The Croods: A New Age

The Croods: A New Age

The Croods: A New Age

Nicolas Cage, Emma Stone, Ryan Reynolds and Catherine Keener return to lend their voices to the sequel of the 2013 CG-animated prehistoric adventure comedy. The Croods are now living - and misbehaving - in an odd new world with a new family who have seemingly created a safe haven full of food and protection. However, with a no-leaving policy, the confined space seems oddly familiar...

2020Rating: PG, Mild themes and animated violence95 minsUSA
AnimatedKids & Family

Streaming (3 Providers)

The Croods: A New Age / Reviews

Flicks

Flicks, Liam Maguren

Silly and fun but never mindless, The Croods: A New Age is a cinema-worthy family-friendly event in a year sorely lacking them. While the story of confinement feels weirdly relevant in a world where lockdowns are the norm, its kindhearted attitude towards nature feels more timely than ever in the wake of a climate emergency. So what if it doesn’t have that heartaching moment? This awful year’s had too many of those.

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Hollywood Reporter

Hollywood Reporter

In an era where there's no shortage of clever animated features that appeal to kids while still tickling the grownups, the laughs here are about as fresh as the short-lived 1960s sci-fi comedy, It's About Time.

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Variety

Variety

For those who wish they’d just slow it down and tell a decent story, The Croods: A New Age feels like an assault on the cranium, a loud and patently obnoxious 21st-century “Flintstones” with far more sophisticated technology, but nothing new to offer in the script department.

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Slash Film

Slash Film

The Croods: A New Age is going through the motions, accomplishing the basic level of work required in pulling off a computer-animated feature. It’s a strange way to celebrate the Thanksgiving holiday, even in a strange year like this.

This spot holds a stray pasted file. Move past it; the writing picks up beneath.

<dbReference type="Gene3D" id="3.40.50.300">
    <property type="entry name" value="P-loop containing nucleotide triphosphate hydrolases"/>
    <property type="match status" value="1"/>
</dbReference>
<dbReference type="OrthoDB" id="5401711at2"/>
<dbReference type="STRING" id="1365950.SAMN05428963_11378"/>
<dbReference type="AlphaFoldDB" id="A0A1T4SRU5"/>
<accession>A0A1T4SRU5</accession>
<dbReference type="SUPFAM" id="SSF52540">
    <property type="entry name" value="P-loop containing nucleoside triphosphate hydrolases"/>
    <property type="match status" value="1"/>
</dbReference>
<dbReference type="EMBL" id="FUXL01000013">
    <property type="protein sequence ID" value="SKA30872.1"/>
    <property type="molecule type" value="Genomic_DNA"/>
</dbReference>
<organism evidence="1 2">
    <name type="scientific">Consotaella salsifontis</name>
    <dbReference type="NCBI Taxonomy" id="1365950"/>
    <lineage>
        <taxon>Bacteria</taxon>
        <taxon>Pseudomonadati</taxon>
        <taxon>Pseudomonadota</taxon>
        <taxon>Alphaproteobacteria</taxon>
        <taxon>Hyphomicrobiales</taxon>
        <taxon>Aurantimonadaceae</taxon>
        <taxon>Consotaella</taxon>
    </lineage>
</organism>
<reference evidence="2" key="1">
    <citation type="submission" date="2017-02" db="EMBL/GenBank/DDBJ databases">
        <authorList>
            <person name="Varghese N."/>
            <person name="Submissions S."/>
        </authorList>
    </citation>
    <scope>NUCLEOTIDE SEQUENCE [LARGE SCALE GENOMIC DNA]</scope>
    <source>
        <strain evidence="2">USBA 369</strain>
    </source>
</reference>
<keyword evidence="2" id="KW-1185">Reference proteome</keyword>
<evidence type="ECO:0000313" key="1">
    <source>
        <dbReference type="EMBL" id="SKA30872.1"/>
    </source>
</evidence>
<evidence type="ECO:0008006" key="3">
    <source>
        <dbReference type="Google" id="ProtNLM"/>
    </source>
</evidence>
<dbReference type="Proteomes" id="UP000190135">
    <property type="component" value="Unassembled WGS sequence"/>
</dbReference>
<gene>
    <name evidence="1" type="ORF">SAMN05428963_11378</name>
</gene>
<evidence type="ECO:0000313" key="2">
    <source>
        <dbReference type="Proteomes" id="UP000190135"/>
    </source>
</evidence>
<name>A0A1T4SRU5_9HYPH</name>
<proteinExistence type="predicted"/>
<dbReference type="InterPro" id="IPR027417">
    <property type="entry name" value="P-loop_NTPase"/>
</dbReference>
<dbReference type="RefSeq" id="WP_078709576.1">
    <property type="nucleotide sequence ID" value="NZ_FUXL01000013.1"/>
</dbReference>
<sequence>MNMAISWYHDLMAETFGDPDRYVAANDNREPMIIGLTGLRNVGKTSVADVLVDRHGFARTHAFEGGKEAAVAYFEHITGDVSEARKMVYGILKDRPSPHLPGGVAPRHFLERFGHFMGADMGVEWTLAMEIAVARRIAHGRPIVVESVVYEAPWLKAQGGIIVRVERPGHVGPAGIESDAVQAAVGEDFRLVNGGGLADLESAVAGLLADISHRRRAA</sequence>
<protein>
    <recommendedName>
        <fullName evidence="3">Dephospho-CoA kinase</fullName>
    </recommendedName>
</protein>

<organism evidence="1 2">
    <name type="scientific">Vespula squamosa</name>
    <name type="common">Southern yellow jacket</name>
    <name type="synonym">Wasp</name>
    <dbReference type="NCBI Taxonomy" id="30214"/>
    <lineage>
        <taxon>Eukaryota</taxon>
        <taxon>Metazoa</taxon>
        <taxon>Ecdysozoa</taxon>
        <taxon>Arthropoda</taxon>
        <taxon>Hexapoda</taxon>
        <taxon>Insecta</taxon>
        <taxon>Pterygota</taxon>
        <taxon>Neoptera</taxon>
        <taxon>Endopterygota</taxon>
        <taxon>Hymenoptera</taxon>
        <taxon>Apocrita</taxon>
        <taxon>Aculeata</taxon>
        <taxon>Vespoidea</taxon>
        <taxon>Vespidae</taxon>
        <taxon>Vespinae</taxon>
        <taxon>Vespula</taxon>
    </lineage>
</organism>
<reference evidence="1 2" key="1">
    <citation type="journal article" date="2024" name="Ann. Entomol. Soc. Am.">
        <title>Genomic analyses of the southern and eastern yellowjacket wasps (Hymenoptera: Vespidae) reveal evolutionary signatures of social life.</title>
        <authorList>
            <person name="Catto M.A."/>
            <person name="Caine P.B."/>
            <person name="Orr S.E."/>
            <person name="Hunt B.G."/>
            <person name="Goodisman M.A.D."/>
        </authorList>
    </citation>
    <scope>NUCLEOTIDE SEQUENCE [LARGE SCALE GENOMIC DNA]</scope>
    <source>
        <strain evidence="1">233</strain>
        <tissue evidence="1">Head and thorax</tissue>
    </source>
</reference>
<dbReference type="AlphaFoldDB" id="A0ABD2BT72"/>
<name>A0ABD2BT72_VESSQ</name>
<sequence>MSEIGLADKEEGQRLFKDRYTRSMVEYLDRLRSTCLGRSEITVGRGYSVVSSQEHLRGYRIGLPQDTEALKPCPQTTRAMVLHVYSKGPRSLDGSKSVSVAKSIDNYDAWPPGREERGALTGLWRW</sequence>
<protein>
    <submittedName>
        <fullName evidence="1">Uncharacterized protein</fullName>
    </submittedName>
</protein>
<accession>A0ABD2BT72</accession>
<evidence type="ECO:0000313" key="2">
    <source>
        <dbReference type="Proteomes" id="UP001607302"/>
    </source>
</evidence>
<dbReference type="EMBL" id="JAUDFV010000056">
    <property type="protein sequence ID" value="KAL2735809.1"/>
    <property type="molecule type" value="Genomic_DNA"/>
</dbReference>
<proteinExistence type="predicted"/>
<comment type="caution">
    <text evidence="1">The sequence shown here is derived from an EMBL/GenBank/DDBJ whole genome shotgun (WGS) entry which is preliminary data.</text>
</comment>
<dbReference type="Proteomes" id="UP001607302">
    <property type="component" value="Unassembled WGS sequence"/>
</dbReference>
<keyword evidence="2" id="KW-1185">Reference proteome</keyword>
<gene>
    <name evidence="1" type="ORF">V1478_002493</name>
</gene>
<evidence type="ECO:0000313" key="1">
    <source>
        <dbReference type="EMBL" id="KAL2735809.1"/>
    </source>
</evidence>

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Screen Daily

Screen Daily

The comedic sparks and emotional stirrings simply aren’t as potent this time around, despite some colourful animation and an occasionally inspired silly streak.

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RogerEbert.com

RogerEbert.com

A decent first half and solid voice work throughout succumbs to total chaos for the second half and the realization that there’s almost no actual artistic intent here. No story, no character, no world-building, no design. It’s all bright colors and loud noises. You’d think we’d evolved beyond that by now.

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IndieWire

IndieWire

It’s a little silly, very colorful, and entertaining enough to deliver some good-hearted ideas that aren’t beholden to any period in time. Worth nearly a decade of push-pull to get here? Probably not, but on its own merits it’s a charming throwback — not necessarily a “new age,” but the remnants of a classic one.

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Slant Magazine

Slant Magazine

The film is brightly colored, inventively designed, and constantly flirting with the outright psychedelic, but it's so packed full of incident that it rarely gives its jokes the space to land.

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A.V. Club

A.V. Club

With eleven different characters to serve—not counting several animal sidekicks—A New Age has a lot going on in terms of plot and action, with a litany of new alliances, betrayals, and team-ups. But the sequel is not as visually sophisticated as its predecessor.

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San Francisco Chronicle

San Francisco Chronicle

So there’s a lot going on here, and director Joel Crawford and his teams efficiently keep the story moving along. There’s a wonderful “Flintstones” versus “Jetsons” vibe, the characters are, as usual, appealing.

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